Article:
Wise words Madiba…
Wise words Madiba…
The topic for Week 3 of the Professional Ethics Course is: “Are we really all equal?”
(Apologies for the lack of posts, life doesn’t seem to care that I’m trying to blog, in fact I think it’s trying it’s best to undermine my efforts!)
“There is neither Jew nor Greek [race], bond nor free [social status], male or female [gender equality], for we are all one under Christ Jesus.” – Galatians 3:28
In my mind the word equal means ‘EXACTLY THE SAME AS’ (for a better definition of Equality, see Sheila Marie’s post here). Maybe it comes from the good ol’ days in maths class. Whenever you saw a “=” sign it meant that what followed was the precise answer to the question. Nothing more. Nothing less. So when I try answer the question, “Are we all created equal?”, it confuses my brain a little. Are we really all exactly the same? There are so many aspects to this question…
Are we created the same way? Usually a sperm and egg are involved, then LIFE happens
Are we made up of the same ‘stuff’? Yup, blood, guts, bones and some DNA
Do we believe the same things, do we think the same, do we make the same choices? No, no and no
Are we entitled to the same things? Yes
Do we have the same abilities and interests? Nope
Are we essentially, equal? Yes
Is everyone treated equally? Definitely not
Should we be trying to remedy this? YES
As a Physiotherapist in South Africa, I am expected to treat ALL patients and human beings equally. The South African Society of Physiotherapy (SASP) Member Credo states: “I will place health care above consideration of race, gender, sexual orientation, creed, social standing, political allegiance or nature of disease”. The Health Professions Council of SA (HPCSA) sees it as my responsibility as a Health Professional to: “at all times act in the best interests of my patients; and to respect patient confidentiality, privacy, choices and dignity”. In terms of my faith, I am also told to treat everyone the same, but it’s not always easy is it? It’s sometimes hard to realize that we can engage with people about their beliefs, religion, politics, sexual preferences, etc. without necessarily agreeing with them. That we can respect their views without adopting them as our own.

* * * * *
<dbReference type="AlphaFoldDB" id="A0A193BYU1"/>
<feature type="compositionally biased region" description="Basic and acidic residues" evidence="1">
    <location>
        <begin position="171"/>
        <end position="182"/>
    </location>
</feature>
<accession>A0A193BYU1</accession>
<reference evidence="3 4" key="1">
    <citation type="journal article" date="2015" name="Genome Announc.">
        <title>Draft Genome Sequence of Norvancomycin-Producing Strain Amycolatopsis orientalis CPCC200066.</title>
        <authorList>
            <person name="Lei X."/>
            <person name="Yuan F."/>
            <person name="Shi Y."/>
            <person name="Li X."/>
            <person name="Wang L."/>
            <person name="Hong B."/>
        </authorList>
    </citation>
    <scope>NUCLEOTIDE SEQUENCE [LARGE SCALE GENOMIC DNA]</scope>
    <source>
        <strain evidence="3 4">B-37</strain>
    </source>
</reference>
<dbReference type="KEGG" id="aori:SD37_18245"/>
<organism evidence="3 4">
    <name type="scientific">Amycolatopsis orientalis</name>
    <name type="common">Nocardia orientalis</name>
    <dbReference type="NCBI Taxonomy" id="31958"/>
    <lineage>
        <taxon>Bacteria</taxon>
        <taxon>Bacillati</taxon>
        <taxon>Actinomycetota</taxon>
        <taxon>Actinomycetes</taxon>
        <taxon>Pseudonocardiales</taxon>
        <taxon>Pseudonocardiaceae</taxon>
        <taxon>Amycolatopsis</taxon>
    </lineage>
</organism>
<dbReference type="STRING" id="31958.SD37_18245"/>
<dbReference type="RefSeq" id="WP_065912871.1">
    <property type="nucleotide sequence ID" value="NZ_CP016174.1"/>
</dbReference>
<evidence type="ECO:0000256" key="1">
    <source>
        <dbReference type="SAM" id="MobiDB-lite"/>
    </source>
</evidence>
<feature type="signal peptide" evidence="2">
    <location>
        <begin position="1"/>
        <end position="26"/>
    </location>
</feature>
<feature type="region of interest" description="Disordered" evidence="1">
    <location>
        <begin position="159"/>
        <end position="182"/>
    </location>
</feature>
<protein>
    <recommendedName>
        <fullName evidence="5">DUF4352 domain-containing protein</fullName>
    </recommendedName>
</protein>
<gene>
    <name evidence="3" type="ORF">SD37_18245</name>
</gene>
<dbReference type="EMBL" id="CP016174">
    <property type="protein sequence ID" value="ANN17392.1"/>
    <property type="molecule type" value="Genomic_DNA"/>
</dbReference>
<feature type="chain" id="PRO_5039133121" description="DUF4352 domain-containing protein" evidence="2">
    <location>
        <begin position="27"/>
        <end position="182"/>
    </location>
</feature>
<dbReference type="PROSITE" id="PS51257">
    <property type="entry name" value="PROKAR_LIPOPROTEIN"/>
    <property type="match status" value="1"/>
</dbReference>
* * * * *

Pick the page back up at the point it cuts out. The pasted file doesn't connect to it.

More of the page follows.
Now what about Justice? Should we try to treat everyone equally and leave it at that? Justice by definition means being fair and reasonable. Treating someone equally without trying to correct an imbalance or disability won’t always help. An example would be allowing a child with a disability to attend a ‘normal’ school without attempting to cater for their disability. Equal access doesn’t mean equal function or participation. It’s sometimes easier to treat people equally instead of just. I found this picture to better illustrate the difference between Equality and Justice.
I really enjoyed Reham’s post about her experience with people assuming things from the way she dresses. You can read her post here. What an honest and insightful post. Assumptions can be dangerous and hurtful. I learnt anew not to assume anything because I will most often get it wrong! Treating someone equally means allowing them the freedom to just be themselves.
Lastly, I like the way Chantelle summed up her post on Equality (it’s something I strive for as well):
I believe that focusing on how you act and engage with others, is what is important. It is a personal goal to try and see people without judgement, as your equal, a human being, deserving of equal respect, protection, understanding, kindness and care.
Physiotherapy Ethics - it's never just black and white
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Learning Portfolio - Online Ethics Course
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